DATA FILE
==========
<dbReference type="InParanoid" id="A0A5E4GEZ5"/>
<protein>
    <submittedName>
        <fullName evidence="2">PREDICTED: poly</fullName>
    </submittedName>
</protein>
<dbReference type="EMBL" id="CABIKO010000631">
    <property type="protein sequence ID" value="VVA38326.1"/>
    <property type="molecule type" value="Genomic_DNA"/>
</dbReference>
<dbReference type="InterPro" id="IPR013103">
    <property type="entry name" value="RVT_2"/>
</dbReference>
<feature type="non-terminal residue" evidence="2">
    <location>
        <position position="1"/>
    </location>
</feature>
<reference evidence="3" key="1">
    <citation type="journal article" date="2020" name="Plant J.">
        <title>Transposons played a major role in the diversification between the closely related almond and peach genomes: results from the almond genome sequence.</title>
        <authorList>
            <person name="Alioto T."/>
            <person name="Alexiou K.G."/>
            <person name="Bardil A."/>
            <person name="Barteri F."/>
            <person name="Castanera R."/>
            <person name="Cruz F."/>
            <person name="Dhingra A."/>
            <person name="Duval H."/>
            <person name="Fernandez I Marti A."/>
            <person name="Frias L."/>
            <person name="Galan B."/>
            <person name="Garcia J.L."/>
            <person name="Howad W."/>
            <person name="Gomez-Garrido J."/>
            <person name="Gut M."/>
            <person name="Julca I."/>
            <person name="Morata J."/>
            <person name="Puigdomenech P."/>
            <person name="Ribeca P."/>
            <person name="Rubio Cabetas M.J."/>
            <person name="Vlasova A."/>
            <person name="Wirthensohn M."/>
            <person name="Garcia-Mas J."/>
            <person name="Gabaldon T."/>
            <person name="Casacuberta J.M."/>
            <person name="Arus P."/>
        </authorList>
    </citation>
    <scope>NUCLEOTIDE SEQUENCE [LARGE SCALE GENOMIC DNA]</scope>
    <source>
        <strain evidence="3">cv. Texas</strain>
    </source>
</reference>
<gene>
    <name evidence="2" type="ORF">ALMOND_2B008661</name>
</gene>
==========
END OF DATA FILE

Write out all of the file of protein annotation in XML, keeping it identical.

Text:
<dbReference type="InParanoid" id="A0A5E4GEZ5"/>
<protein>
    <submittedName>
        <fullName evidence="2">PREDICTED: poly</fullName>
    </submittedName>
</protein>
<dbReference type="EMBL" id="CABIKO010000631">
    <property type="protein sequence ID" value="VVA38326.1"/>
    <property type="molecule type" value="Genomic_DNA"/>
</dbReference>
<dbReference type="InterPro" id="IPR013103">
    <property type="entry name" value="RVT_2"/>
</dbReference>
<feature type="non-terminal residue" evidence="2">
    <location>
        <position position="1"/>
    </location>
</feature>
<reference evidence="3" key="1">
    <citation type="journal article" date="2020" name="Plant J.">
        <title>Transposons played a major role in the diversification between the closely related almond and peach genomes: results from the almond genome sequence.</title>
        <authorList>
            <person name="Alioto T."/>
            <person name="Alexiou K.G."/>
            <person name="Bardil A."/>
            <person name="Barteri F."/>
            <person name="Castanera R."/>
            <person name="Cruz F."/>
            <person name="Dhingra A."/>
            <person name="Duval H."/>
            <person name="Fernandez I Marti A."/>
            <person name="Frias L."/>
            <person name="Galan B."/>
            <person name="Garcia J.L."/>
            <person name="Howad W."/>
            <person name="Gomez-Garrido J."/>
            <person name="Gut M."/>
            <person name="Julca I."/>
            <person name="Morata J."/>
            <person name="Puigdomenech P."/>
            <person name="Ribeca P."/>
            <person name="Rubio Cabetas M.J."/>
            <person name="Vlasova A."/>
            <person name="Wirthensohn M."/>
            <person name="Garcia-Mas J."/>
            <person name="Gabaldon T."/>
            <person name="Casacuberta J.M."/>
            <person name="Arus P."/>
        </authorList>
    </citation>
    <scope>NUCLEOTIDE SEQUENCE [LARGE SCALE GENOMIC DNA]</scope>
    <source>
        <strain evidence="3">cv. Texas</strain>
    </source>
</reference>
<gene>
    <name evidence="2" type="ORF">ALMOND_2B008661</name>
</gene>